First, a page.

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Jessica Calhoun - Robotics Flight Controller
November 9, 2009

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Name: Jessica Calhoun
Job Title: Robotics Flight Controller
Education: Bachelor's degree in aerospace engineering from Georgia Tech ('08) and master's degree in systems engineering from University of Houston-Clearlake ('11)
NASA Center: Johnson Space Center
Hometown: Baton Rouge, La.
Hobby: Basketball, bike-riding, traveling and reading
 

Tell us about the project that you are working on now.

What attracted you to a career in robotics?

What do you consider to be the highlight of your career?

What prepared you for your job?

Are you involved in any student robotics projects as a mentor or advisor? If so, please tell us about it.

What advice would you give to students interested in a career in robotics?


Tell us about the project that you are working on now.

At Johnson Space Center, I am a Payload Deployment and Retrieval System (PDRS) flight controller and mission designer for STS-130 and STS-133. As a mission designer, I am responsible for planning and coordinating the robotics activities for my respective flights, as well as writing the procedures that will be used by the crew to complete robotic maneuvers in space. As a flight controller - call sign: remote manipulator system support - I support the space shuttle and International Space Station real-time operations by monitoring the robotic arm and payload motion and its proximities to the orbiter, ISS, and space station robotic arm, called the space station remote manipulator system.

On STS-130, the shuttle remote manipulator system, or shuttle robotic arm, will support the unberthing (detaching) and installation of the Node 3 (Tranquility) and Cupola modules. It will also work with the station arm to support a handoff of the Orbiter Boom Sensor System from the station arm to the shuttle arm. On STS-133, the shuttle arm will support the Permanent Logistics Module and Express Logistics Carrier. Currently, the station arm will unberth the Permanent Logistics Module and install it to the space station. After which, the shuttle arm will unberth the Express Logistics Carrier and hand it off to the station arm, which will then install it to the station. On both missions, the shuttle arm will grapple the Orbiter Boom Sensor System and use several sensors to take pictures of the orbiter's tiles to ensure no damage was done to the orbiter during liftoff.

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What attracted you to a career in robotics?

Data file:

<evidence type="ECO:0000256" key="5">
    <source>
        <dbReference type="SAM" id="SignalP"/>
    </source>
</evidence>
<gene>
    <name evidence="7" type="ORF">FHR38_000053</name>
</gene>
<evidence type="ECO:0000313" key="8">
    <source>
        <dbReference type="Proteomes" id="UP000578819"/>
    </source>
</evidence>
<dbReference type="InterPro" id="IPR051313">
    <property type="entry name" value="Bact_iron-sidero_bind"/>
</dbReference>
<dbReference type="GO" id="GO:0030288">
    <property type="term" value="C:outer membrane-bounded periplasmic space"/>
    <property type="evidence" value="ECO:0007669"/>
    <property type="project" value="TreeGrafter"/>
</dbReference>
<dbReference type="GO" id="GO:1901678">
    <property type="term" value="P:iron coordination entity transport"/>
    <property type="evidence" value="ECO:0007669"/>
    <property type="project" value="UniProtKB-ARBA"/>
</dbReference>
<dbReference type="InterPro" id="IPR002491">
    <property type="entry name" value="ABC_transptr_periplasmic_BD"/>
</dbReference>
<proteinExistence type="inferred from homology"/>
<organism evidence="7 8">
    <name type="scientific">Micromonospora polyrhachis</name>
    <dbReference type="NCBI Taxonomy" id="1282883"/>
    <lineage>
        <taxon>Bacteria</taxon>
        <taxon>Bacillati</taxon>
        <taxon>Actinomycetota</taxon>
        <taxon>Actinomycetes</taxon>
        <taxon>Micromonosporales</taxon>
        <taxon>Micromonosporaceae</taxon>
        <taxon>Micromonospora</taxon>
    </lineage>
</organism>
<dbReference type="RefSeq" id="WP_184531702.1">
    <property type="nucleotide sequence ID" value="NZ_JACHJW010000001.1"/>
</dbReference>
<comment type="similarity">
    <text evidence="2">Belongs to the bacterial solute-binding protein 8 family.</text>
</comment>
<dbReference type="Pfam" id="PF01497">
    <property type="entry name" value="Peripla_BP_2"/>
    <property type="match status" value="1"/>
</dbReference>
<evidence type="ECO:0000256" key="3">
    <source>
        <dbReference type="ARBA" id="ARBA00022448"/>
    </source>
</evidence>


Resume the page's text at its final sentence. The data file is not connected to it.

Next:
Robotics is very cool! It is interesting to me that we can now develop robotics with different functions to perform all sorts of tasks. Some robotics are even so complex that they perform tasks humans cannot. From the remote control car to a walking, talking robot - robotics is all around doing incredible things!

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What do you consider to be the highlight of your career?

Working with astronauts and seeing the robotic arm maneuver in space is definitely the highlight of my career. Mission design for a space shuttle mission starts a year in advance and requires extensive astronaut crew training. Here at JSC, there are several 2-D and 3-D dynamics trainers that allow us to stimulate the shuttle arm's and station arm's robotic motion in space, but seeing the arms maneuver in space, real-time, makes all the hard work worthwhile!

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What prepared you for your job?

As a child, I attended Space Camp at the U.S. Space & Rocket Center in Huntsville, Ala., (and another space-themed camp program) in Baton Rouge, La., at the Louisiana Art & Science Museum, which helped to instill an interest in spaceflight and exploration. In college, I pursued a Bachelor of Science degree from Georgia Tech in aerospace engineering (and graduated) in 2008. I am now in graduate school at the University of Houston, pursuing a master's degree in systems engineering. I also gained valuable work experience working at ExxonMobil, Syngenta, Lockheed Martin, and the U.S. Space & Rocket Center before starting my career here at NASA.

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Are you involved in any student robotics projects as a mentor or advisor? If so, please tell us about it.

During my summers in college, I worked as a Space Camp counselor where I taught kids how to use and program Lego Mindstorms. Kids would have to design different mechanisms using Legos to attach to their Mindstorm and then program it to perform a set of tasks on a rebuilt obstacle course.

Now I am a mentor for a robotic space camp here in Houston, where middle school kids will be doing essentially the same thing using Lego Mindstorm. I also volunteer with robotic projects at local high schools.

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What advice would you give to students interested in a career in robotics?

Get involved! Find a local robotic team or attend a space camp one summer. There are so many different programs to do and toys you can buy that will teach you how to apply robotics.

Keep informed of new technologies and learn more about them! Start thinking of different ways robotics can be used in our world and start designing. Build a prototype and see where it takes you!



 
 
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Jessica Calhoun - Robotics Flight Controller
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Page Last Updated: February 27th, 2014
Page Editor: NASA Administrator